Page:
Human rights watchdog Amnesty International released a report on Thursday examining the role of the Iraqi authorities and foreign countries in enabling abuses against civilians by the Popular Mobilisation Units through helping the paramilitary umbrella group acquire weapons.
After the Iraqi Army collapsed in June 2014 as the Daesh terrorist organisation swept through northern Iraq and seized several major cities including Mosul, the government came to increasingly rely on mostly Shia militias organised under the banner of the PMU.
The PMU has been accused of inflaming sectarian tensions by targeting Sunni civilians while retaking territory from Daesh. According to Amnesty, since June 2014, "PMU militias have extrajudicially executed or otherwise unlawfully killed, tortured and abducted thousands of men and boys."
Amnesty also said "Iraqi state institutions have supplied or funded the supply of arms to PMU militias; while other transfers have taken place with the direct or tacit approval of the Iraqi authorities."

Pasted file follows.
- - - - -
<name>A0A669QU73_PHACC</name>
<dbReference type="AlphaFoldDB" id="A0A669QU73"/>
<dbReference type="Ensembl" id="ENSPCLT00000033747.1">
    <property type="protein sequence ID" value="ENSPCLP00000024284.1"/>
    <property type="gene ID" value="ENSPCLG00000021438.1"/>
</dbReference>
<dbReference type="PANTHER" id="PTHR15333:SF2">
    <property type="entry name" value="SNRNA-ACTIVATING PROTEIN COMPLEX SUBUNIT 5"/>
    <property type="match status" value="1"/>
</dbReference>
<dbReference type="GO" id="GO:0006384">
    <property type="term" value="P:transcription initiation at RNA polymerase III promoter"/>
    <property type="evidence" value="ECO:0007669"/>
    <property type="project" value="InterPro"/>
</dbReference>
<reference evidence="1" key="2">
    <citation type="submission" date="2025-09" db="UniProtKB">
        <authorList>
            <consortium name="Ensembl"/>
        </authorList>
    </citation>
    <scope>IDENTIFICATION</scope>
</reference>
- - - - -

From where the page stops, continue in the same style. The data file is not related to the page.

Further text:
To prevent further abuses "the authorities should immediately implement effective command and control over paramilitary militias by Iraqi armed forces, and establish effective oversight and accountability mechanisms by civilian bodies."
In addition, "Any PMU militias that are not thoroughly integrated into the Iraqi armed forces' command and control structures and held fully accountable for human rights violations must be disarmed, demobilised and reintegrated in line with international standards."
Amnesty also found "small-arms and light weapons, rockets, artillery systems and armoured vehicles" from at least 16 countries – including the US, Iran and China – were finding their way into the hands of militia members.
It says foreign states should avoid transferring arms to the Iraqi Armed Forces unless it can be shown the weapons are not at risk of diversion or theft.